Q. My husband thinks we should always save the maximum amount possible in his 401(k) so we can get the tax benefits. We've been doing this since we got married, and are now 42 and 45. Our retirement accounts currently have about $350,000 in them. About $25,000 of that is in Roth IRAs. My husband will get a pension if he stays with his company.

I think we are setting ourselves up for a huge tax bill during retirement. He says he's never heard of anyone complaining about having saved too much. I think we should be saving more for the kids’ college (they are 14 and 12), a replacement vehicle when the time comes, and paying down the house. We currently owe $165,000 on the mortgage and have no other debt. I think we should reduce our 401(k) contributions to 6 percent (to get the match), keep doing the Roth, and add to our other savings. We are coming up on some years where we will need more financial flexibility. What do you think?---A.H., by email

A. There are two major tax traps in retirement. One is certain. The other is likely. The certain trap is the risk of paying high effective tax rates on your retirement plan withdrawals because they will also trigger the taxation of Social Security benefits. As a consequence, taking an additional $1,000 from a retirement plan may cause an additional $500 to $850 of Social Security benefits to be taxed. Instead of paying $150 of income taxes on $1,000, you’ll pay $225 to $277.50 in income taxes.

Many--- probably most--- retirees will find themselves in this miserable trap as inflation increases Social Security benefits while the threshold for taxation remains fixed. The (kind of) good news for you and your husband is that this high tax rate is likely to fall on his pension, but your retirement plan savings may escape it--- because you'll already have paid the full amount through his pension.

For you the greater worry is higher tax rates, with middle income workers being the most vulnerable. Here’s why. While the vast majority of retirees will face tax rates from zero to 15 percent, when your gross income exceeds about $88,000 (joint return), you're likely to find yourself in the 25 percent tax bracket. I think it's a good bet that a future tax increase will include a new tax step between 15 percent and 25 percent.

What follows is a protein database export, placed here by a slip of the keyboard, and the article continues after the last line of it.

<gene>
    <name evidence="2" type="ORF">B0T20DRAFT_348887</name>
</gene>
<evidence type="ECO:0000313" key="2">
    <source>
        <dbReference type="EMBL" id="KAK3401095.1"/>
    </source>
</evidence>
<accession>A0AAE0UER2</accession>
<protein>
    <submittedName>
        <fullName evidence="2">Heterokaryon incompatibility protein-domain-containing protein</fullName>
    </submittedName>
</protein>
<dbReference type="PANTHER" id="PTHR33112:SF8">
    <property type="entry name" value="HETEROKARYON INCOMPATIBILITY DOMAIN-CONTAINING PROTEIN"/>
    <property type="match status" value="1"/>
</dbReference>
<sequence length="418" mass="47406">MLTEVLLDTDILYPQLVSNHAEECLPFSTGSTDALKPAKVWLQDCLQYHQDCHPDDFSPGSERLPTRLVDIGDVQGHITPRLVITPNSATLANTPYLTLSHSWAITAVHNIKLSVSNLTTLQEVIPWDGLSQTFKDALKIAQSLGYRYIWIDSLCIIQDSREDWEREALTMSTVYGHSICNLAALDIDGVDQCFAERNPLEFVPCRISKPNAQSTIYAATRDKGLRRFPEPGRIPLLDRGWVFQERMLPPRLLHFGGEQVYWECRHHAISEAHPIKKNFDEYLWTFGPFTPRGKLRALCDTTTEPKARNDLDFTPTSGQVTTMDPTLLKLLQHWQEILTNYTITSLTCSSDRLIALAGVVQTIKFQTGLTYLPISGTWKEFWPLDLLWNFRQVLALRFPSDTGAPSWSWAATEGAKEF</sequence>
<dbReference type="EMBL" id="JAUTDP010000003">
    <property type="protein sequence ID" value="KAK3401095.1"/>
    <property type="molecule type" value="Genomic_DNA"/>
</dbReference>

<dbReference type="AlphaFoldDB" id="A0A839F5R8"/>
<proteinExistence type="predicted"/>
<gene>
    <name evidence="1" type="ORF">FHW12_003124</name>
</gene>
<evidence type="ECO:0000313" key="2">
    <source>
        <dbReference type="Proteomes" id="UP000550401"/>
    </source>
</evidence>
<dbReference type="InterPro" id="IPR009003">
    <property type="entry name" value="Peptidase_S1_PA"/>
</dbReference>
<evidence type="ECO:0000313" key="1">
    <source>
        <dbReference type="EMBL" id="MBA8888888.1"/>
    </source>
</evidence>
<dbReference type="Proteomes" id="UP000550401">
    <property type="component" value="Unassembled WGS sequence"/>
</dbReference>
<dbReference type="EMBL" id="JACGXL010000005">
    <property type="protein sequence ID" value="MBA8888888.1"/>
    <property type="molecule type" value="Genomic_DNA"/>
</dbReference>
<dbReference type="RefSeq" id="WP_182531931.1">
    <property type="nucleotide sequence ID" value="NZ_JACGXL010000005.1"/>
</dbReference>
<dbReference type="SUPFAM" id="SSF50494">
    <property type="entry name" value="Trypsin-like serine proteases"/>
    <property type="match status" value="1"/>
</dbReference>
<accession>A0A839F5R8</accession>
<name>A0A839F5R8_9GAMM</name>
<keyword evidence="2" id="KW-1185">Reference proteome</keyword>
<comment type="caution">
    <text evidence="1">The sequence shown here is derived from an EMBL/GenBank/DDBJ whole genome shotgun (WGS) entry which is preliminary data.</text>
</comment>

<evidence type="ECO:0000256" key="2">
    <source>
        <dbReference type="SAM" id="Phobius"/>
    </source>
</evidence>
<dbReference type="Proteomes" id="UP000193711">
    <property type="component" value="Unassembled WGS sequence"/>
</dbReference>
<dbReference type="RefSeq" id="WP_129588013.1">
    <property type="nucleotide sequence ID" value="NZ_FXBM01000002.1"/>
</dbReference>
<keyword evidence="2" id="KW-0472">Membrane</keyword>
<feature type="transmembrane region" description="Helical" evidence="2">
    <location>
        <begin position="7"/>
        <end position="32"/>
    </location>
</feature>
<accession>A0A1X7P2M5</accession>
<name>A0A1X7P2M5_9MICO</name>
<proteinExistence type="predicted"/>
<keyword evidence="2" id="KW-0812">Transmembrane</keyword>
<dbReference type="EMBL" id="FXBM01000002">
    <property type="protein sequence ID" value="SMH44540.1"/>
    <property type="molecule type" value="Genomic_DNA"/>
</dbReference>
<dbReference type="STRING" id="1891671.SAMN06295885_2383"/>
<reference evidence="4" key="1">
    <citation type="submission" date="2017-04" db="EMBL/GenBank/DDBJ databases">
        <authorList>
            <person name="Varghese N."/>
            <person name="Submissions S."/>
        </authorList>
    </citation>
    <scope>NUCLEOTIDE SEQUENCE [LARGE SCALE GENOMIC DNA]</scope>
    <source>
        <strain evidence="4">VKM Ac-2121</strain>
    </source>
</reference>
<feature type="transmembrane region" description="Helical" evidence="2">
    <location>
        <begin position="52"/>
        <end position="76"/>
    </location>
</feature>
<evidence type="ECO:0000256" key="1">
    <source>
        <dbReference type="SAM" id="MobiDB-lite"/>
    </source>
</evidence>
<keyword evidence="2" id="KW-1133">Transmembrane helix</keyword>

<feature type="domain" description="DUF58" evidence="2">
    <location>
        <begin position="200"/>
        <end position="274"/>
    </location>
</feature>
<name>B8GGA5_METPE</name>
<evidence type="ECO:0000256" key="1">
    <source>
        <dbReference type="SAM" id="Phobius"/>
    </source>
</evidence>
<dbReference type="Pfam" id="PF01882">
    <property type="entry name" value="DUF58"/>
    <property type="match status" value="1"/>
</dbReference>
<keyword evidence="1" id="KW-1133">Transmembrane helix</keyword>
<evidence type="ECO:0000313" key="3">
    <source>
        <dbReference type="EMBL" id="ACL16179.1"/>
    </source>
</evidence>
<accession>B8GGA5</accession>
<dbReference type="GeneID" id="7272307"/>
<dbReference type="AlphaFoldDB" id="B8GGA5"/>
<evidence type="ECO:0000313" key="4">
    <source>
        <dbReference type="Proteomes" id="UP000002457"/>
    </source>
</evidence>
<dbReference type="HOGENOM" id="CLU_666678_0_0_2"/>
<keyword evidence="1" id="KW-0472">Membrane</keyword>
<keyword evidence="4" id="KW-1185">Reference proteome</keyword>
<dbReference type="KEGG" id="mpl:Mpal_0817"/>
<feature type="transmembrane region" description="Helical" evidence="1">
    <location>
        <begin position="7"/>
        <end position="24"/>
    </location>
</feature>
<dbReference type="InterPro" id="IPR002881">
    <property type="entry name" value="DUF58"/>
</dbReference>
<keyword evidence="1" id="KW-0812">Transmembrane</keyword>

One way to increase your financial flexibility is to reduce the 401(k) contributions to 6 percent, capturing the full match, and applying the extra money to your home mortgage. You'll pay it off faster, and each dollar paid off will be a dollar you could access through a low-cost home equity line of credit. The interest (on amounts up to $100,000) on these loans is tax deductible, and the variable interest rate is often lower than the rate on a long-term mortgage.

Used intelligently, a home equity line of credit can help you finance education and other lumpy spending. The operative word here is "help"--- $100,000 of credit won't get most families through the college education expense gauntlet.

Q. I have $10,000 in a Fidelity money market fund that pays very little. I would like to take all or part of it and invest in another Fidelity fund (or any other fund) that gives a good return on its market investments. What do you suggest? ---G. F., by email from Dallas

A. You won't do better without taking some risk that you could lose money. The increase in income, however, could be substantial. Inside the Fidelity fund family you could move to Fidelity Mortgage Securities fund (ticker: FMSFX). It was recently yielding just under 5 percent. The fund requires a minimum investment of $2,500 and has an expense ratio of 0.45 percent. The only year in the last 15 that it lost money was 2007, when it lost 0.42 percent. Given the current dismal yield of all money market funds, the risk may well be worth it.

One of the best funds in this category will require a commission to purchase in a Fidelity account. It is Vanguard GNMA (ticker: VFIIX), with a $3,000 minimum purchase, and an annual expense ratio of 0.21 percent. Over the last 15 years it has provided an annualized return of 6.69 percent while the Fidelity fund has provided a return of 5.84 percent.